Wage-and-hour class actions: The law and the cases that have shaped it

Strong labor laws, the Unfair Competition law and recovery of attorney’s fees drive employment class actions in California

Mike Arias
2015 February

Class actions have long been an important procedural device permitting one plaintiff to litigate on behalf of a group of similarly affected individuals (i.e., the “class”). Yet, class actions have not been used in earnest in the wage-and-hour context until after the turn of this century.

Plaintiffs’ increased reliance on class actions for the private enforcement of labor laws has been particularly pronounced in California for several reasons. First, California’s wage-and-hour laws are significantly more protective of workers than federal law and the laws of many other states. Second, California’s Unfair Competition Law (“UCL”) adds a consumer-protection cause of action, independent of Labor Code violations, by allowing plaintiffs to additionally assert their Labor Code violations as “unlawful,” “unfair,” or “fraudulent” business practices. The UCL also has a longer statute of limitations that extends the reach of plaintiffs’ Labor Code claims from three to four years. Finally, California allows recovery of attorney’s fees for prevailing employees, a right which prevailing employers do not have.

Three California Supreme Court cases have particularly influenced wage-and-hour class actions in California. The first is Sav-on Drug Stores, Inc. v. Superior Court (2004) 34 Cal.4th 319. In Sav-on, the trial court certified the overtime claims of the Sav-on retail chain’s salaried assistant managers. Sav-on argued that the case was unsuitable for class treatment because it had a right to litigate the exemption defense as an individual issue to each manager, whom it classified as exempt employees. Sav-on argued that individual issues would overwhelm any common issues at trial and thereby preclude class certification.

The Supreme Court disagreed and upheld the trial court’s order. The Court explained that the class-action device is a procedural mechanism designed to manage and adjudicate the claims of multiple plaintiffs in an efficient manner such that joining their claims in a single action is superior to individual trials. The Court found “[t]he trial court in this case determined that plaintiffs had established … that common issues predominate and ruled that a class action is “superior to alternate means for a fair and efficient adjudication of the litigation.” (Sav-on, at 326.)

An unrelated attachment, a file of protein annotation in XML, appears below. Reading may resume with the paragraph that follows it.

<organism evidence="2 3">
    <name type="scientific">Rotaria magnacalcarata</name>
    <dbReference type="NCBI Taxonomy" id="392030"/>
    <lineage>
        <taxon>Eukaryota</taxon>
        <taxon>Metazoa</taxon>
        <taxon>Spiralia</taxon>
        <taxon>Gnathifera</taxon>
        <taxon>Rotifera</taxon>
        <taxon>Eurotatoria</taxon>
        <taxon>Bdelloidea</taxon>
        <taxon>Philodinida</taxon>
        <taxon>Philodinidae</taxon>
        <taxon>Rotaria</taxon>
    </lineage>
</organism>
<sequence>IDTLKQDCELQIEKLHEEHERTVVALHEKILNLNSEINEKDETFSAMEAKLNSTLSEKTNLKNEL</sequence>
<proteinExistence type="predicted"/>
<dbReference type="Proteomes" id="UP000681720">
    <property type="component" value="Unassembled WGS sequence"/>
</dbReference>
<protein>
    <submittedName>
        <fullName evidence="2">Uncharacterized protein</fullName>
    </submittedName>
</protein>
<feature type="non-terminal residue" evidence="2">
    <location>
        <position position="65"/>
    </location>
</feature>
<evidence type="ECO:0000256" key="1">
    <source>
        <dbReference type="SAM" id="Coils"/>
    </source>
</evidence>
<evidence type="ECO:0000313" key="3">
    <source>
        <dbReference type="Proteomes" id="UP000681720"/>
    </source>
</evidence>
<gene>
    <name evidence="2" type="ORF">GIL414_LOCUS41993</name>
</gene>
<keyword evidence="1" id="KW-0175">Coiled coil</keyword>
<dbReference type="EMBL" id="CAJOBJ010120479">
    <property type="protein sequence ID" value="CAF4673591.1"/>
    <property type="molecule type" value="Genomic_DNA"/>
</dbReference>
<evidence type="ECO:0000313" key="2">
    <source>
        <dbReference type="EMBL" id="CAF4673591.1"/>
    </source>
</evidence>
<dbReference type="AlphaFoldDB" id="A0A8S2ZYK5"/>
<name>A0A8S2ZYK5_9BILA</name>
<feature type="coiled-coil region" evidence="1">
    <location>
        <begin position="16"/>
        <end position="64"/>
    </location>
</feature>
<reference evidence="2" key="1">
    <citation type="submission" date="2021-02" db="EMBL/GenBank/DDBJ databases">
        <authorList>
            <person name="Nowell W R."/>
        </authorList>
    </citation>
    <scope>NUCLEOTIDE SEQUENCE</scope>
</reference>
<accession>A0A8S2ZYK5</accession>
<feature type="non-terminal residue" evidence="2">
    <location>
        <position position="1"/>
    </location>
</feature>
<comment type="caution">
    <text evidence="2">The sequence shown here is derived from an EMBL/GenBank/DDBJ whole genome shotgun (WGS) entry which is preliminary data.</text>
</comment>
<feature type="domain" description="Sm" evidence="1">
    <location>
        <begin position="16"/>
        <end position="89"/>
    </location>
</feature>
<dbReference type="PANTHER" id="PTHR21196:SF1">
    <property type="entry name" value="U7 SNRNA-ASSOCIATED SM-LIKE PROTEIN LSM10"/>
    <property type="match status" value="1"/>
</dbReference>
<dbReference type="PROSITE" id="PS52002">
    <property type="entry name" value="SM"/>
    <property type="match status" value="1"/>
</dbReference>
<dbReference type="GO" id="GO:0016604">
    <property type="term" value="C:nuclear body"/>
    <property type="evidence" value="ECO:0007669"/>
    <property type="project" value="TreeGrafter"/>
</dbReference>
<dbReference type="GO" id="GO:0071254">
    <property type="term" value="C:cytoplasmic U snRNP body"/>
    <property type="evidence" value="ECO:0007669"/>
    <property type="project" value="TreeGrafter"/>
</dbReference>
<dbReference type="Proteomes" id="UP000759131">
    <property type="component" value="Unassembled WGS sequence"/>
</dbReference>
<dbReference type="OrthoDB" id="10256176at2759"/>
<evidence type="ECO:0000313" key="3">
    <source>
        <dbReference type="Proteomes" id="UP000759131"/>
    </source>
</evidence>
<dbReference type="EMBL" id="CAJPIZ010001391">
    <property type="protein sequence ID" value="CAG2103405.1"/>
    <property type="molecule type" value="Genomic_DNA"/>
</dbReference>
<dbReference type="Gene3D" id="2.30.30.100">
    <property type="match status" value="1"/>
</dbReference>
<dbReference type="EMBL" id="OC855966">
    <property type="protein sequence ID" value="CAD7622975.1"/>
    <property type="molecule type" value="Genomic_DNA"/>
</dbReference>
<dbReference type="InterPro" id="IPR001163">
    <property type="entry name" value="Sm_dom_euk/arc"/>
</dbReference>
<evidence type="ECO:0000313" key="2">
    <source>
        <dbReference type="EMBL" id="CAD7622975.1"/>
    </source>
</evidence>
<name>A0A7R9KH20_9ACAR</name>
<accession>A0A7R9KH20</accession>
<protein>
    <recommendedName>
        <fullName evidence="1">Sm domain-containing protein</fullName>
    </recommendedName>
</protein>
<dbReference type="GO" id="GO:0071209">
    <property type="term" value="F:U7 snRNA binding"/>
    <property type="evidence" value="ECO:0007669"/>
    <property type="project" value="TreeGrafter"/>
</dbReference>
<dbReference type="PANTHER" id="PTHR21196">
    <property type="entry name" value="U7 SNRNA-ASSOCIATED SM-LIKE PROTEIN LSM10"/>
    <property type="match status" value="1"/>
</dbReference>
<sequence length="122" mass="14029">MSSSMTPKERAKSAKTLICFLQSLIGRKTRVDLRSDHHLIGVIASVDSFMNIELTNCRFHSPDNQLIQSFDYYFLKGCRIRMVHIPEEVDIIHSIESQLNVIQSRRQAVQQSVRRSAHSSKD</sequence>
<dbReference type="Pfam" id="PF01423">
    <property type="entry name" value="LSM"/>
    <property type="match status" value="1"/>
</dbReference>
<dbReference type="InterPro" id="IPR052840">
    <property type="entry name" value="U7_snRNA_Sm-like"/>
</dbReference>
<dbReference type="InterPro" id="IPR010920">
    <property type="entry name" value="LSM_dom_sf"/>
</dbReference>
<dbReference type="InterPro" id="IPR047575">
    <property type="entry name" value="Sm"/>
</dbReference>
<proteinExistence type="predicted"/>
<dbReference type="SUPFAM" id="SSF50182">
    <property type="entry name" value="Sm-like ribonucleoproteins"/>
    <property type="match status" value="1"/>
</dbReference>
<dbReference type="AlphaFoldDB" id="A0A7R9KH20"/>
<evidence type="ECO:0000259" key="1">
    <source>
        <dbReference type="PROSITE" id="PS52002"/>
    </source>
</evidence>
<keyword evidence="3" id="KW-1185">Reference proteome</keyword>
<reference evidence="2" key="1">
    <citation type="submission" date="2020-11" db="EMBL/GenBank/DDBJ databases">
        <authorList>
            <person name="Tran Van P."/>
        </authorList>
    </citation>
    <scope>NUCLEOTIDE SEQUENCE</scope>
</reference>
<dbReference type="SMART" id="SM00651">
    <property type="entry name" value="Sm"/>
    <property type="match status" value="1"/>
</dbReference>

Acknowledging that the question of how managers spent their time could raise individual issues of fact, the Court held that such issues did not necessarily predominate where plaintiffs had presented substantial evidence of common policies relevant to the adjudication of all class members’ claims. (Id. at 332-333.) The Court held that to manage such individual issues, a trial court must consider the use of “innovative procedural tools,” including the use of statistical evidence and expert testimony. (Id. at 332-339.) Recently, the Supreme Court affirmed and expounded those principles in Duran v. U.S. Bank National Association (2014) 59 Cal.4th 1, 33, 51. The Court stressed that any statistical model of proof permitted by the trial court in a misclassification trial must allow the defendant an opportunity to impeach the model or otherwise show that its liability is reduced because some plaintiffs were properly classified as exempt. (Id. at 13, 38, 49.)

Finally, the Sav-on court reiterated the long-established principle that differences among class members in the amounts of damages or restitution resulting from defendant’s unlawful conduct do not bar class certification: “We have recognized that the need for individualized proof of damages is not per se an obstacle to class treatment[.] [It is therefore not] a bar to certification that individual class members may ultimately need to itemize their damages.” (Id. at 334-335.)